In Ford Motor Credit Company v. First National Bank of Crossett, 2016 WL 4916829, at *5–8 (Ark.App., 2016), the Arkansas Court of Appeal held that a RISC assignee’s security interest was superior to that of a floorplan finance company’s.

FNBC acknowledges that a buyer in the ordinary course of business takes free of any underlying security interest created by the seller, even if the security interest is perfected and the buyer knows of its existence. . . FNBC further agrees that FMCC stands in Murphy’s shoes, so that if Murphy was a buyer in the ordinary course of business, then FMCC also takes free of FNBC’s security interest. . . . FNBC argued in its summary-judgment motion that Murphy was not a buyer in the ordinary course of business because he was the principal owner of Crossett Ford, he was personally obligated on the floor-plan loans, he left both vehicles on the lot after he had financed them with FMCC, and he could not title the vehicles in his name because he did not have possession of the COO or the certificate of title. FNBC thus alleged that Murphy did not buy the vehicles in good faith and without knowledge that the purchase was in violation of its security interest. . . Here, while Murphy was obviously aware of FNBC’s inventory lien due to his position with Crossett Ford, there is no evidence that the price he paid for either the F-150 or the Expedition was out of the ordinary or that he intended to defeat FNBC’s security interest by his purchases. Murphy stated in his affidavit that his purchases from the dealership were the same as any other retail customer. He explained that he purchased the F-150 as a “shop truck” and that he purchased the Expedition for his wife. Although Murphy did not have possession of the COO or the certificate of title for the vehicles and did not title them in his name, we have held that such documents are merely evidence of title, not title itself; thus, the failure to obtain a new certificate of title does not affect a transfer between parties. Commercial Credit Corp. v. Assocs. Discount Corp., 246 Ark. 118, 436 S.W.2d 809 (1969). See also Midway Auto Sales, Inc., supra (holding that the failure of a buyer to obtain a certificate of title from the seller or to register the vehicle does not necessarily prevent the buyer from obtaining bona-fide purchaser status). . . Relying on Ark. Code Ann. § 4-9-315, which codifies former Uniform Commercial Code (“UCC”) section 9-306, FMCC first argues that its lien on both vehicles takes priority over FNBC’s inventory lien because the floor-plan agreements between Crossett Ford and FNBC authorized the sale of the vehicles free and clear of FNBC’s security interest.. . . As FMCC contends, where the secured party has authorized the disposition free of its security interest, section 4-9-315 does not require that the buyer be a “buyer in the ordinary course” in order to come within its protection. Gen. Motors Acceptance Corp. v. Frank Meador Leasing, Inc., 6 B.R. 910, 913 (W.D. Va. 1980) (quoting 4 Anderson 311 § 9-306:18 (2d ed. 1971)). “A sale under this section destroys the interest of the secured party not because of the meritorious character of the buyer but because the secured party has agreed that a buyer may acquire rights by resale.” Id. Thus, it must be determined whether the terms of the floor-plan agreements between FNBC and Crossett Ford authorized the dealer to sell the vehicles covered under those agreements free and clear of FNBC’s security interest.  The agreements at issue here provided that as collateral for the line-of-credit loans, Crossett Ford agreed to grant FNBC “a first security interest in all new, program, and used motor vehicles in its inventory, all proceeds therefrom, all replacements, increases, additions, and substitutions to such inventory and on all tools and equipment located at the Dealer’s place of business, 301 E. 1st. Ave., Crossett, Arkansas[.]” The agreements stated that the exclusive purpose of the loans was “to enable the Dealer to purchase new, program, and used vehicles or to finance used trade-in vehicles” and that “[e]ach time the Dealer requests an advancement, the Dealer shall be required to execute a separate promissory note in favor of the Bank and deliver to the Bank the manufacturer’s certificate of origin for all new, and program vehicles, and certificates of title for all used vehicles.” The agreements further provided that “[e]ach time the Dealer sells a motor vehicle from inventory, the Dealer shall pay to the Bank the full amount due on the promissory note which was advanced by the Bank at the time the Dealer purchased that vehicle, at which time the Bank will release the certificate of origin or title to the Dealer.”  Murphy further stated in his affidavit that the floor-plan agreements and his course of dealing with FNBC authorized him to sell vehicles free and clear of FNBC’s security agreement in the regular course of his business. He indicated that he was never required to obtain prior approval before selling any vehicle.  Based on this evidence, FMCC contends that Crossett Ford was both implicitly and explicitly authorized by FNBC to sell the F-150 and the Expedition and that FMCC was therefore entitled to summary judgment pursuant to Ark. Code Ann. § 4-9-315. FNBC responds by first arguing that section 4-9-315 does not apply to the facts of this case because it does not involve the “entrustment doctrine” and cites to Commercial Credit Corp., supra, in support of its argument. However, that case discussed the applicability of Ark. Code Ann. § 4-2-403, which is often referred to as the “entrustment doctrine”; it did not involve the statute at issue here, section 4-9-315. FNBC also argues that, even if section 4-9-315 does apply to this case, its introductory sentence qualifies it by reference to section 4-2-403(2), which requires that the buyer purchase the goods in the ordinary course of business. There is no merit to this argument because the comments to section 4-9-315 make it clear that the reference to 4-2-403(2) is intended to add another exception to the general rule set forth in section 4-9-315 that a security interest survives disposition of the goods. As discussed above, there is no buyer-in-the-ordinary-course requirement under section 4-9-315 if the security agreement authorizes the disposition free and clear of the security interest.  FNBC does not necessarily refute that Crossett Ford had general authorization to sell vehicles out of its inventory but instead argues that the sale of the specific vehicles in question was not authorized because Crossett Ford did not pay off the loans on the vehicles as the floor-plan agreements required. FNBC also asserts that the agreements specifically prohibited Crossett Ford from having any motor vehicles on the premises except those financed by FNBC.  Contrary to FMCC’s argument that it is entitled to judgment as a matter of law pursuant to section 4-9-315, we conclude that material questions of fact also remain on the issue of whether Crossett Ford was authorized to sell the vehicles at issue in this case. The floor-plan agreements did not contain a general provision authorizing Crossett Ford to sell vehicles from its inventory free of FNBC’s security interest; instead, the agreements specifically stated that each time the dealer sold a vehicle from inventory, it was required to pay FNBC the full amount that had been advanced for the vehicle, at which time FNBC would release the certificate of origin or title. In addition, although Murphy stated that he never had to seek approval from FNBC prior to selling a vehicle, he also stated in his affidavit that he was authorized to sell vehicles free and clear of FNBC’s security interest “in the regular course of his business,” an issue as to which we have already determined that there remain material issues of fact. Given the unique circumstances of the sale of the vehicles in this case, further factual development is needed as to whether the exception in section 4-9-315 applies here, and FMCC was not entitled to summary judgment on this basis.  FMCC also argues with respect to the F-150 that its security interest takes priority over FNBC’s floor-plan lien because the vehicle was no longer “inventory” when FMCC filed and perfected its direct lien on August 20, 2012. “Inventory” is defined as “goods, other than farm products, which … are held by a person for sale or lease or to be furnished under a contract of service.” Ark. Code Ann. § 4-9-102(48)(B) (Repl. 2001). FMCC cites to Ark. Code Ann. § 4-9-324(a) (Repl 2001), which states that a perfected security interest in goods other than inventory or livestock has priority over a conflicting security interest in the same goods, if the purchase-money security interest is perfected at the time the debtor receives possession of the collateral or within twenty days thereafter.  FNBC argues, however, that the F-150 was not removed from its inventory because it was never paid by Crossett Ford for the vehicle, because it retained the COO for the vehicle, and because the vehicle remained on the premises of Crossett Ford in violation of the floor-plan agreements. Based on the unresolved questions discussed above, there are also questions remaining as to whether section 4-9-324(a) would apply to the facts in this case, and FMCC was not entitled to summary judgment as to the F-150 on this ground.  Finally, FMCC contends, as an alternative to its other arguments, that it was entitled to judgment as a matter of law on the basis that Murphy was a buyer in the ordinary course of business. While FMCC argues that its proof on this issue was unrebutted, we have previously concluded that material issues of fact remain regarding this issue. Thus, the circuit court did not err by denying FMCC summary judgment on this basis. Accordingly, we reverse and remand the circuit court’s order granting summary judgment to FNBC, and we affirm the denial of FMCC’s countermotion for summary judgment.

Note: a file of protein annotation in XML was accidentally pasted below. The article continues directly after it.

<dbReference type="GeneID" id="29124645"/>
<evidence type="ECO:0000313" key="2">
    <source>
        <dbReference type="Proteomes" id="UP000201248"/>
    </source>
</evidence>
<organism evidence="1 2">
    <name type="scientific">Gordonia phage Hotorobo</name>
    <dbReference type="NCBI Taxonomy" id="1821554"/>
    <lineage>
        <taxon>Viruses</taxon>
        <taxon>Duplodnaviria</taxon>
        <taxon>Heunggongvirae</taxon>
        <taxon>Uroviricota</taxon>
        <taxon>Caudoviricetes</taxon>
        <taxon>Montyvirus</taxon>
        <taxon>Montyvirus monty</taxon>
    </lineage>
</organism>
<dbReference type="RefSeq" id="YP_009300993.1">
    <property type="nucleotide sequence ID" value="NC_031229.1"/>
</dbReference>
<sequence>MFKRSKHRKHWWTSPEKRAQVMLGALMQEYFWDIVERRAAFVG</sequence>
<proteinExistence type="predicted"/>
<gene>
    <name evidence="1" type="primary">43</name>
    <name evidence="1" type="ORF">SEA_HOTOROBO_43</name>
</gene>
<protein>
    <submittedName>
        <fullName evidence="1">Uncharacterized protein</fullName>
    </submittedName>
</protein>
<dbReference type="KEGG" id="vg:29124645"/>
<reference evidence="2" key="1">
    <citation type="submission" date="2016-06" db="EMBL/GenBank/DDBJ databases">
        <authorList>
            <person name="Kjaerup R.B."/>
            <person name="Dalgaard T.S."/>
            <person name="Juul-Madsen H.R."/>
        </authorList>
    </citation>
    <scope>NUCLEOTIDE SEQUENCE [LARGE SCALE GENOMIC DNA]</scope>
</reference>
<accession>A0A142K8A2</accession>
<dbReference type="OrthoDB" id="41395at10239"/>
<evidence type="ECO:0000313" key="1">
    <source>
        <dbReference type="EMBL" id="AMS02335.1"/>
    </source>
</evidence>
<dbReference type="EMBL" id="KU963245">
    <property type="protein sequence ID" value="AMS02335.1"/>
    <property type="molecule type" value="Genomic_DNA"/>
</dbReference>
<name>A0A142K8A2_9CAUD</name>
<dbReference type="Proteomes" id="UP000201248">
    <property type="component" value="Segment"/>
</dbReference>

Affirmed in part; reversed and remanded in part.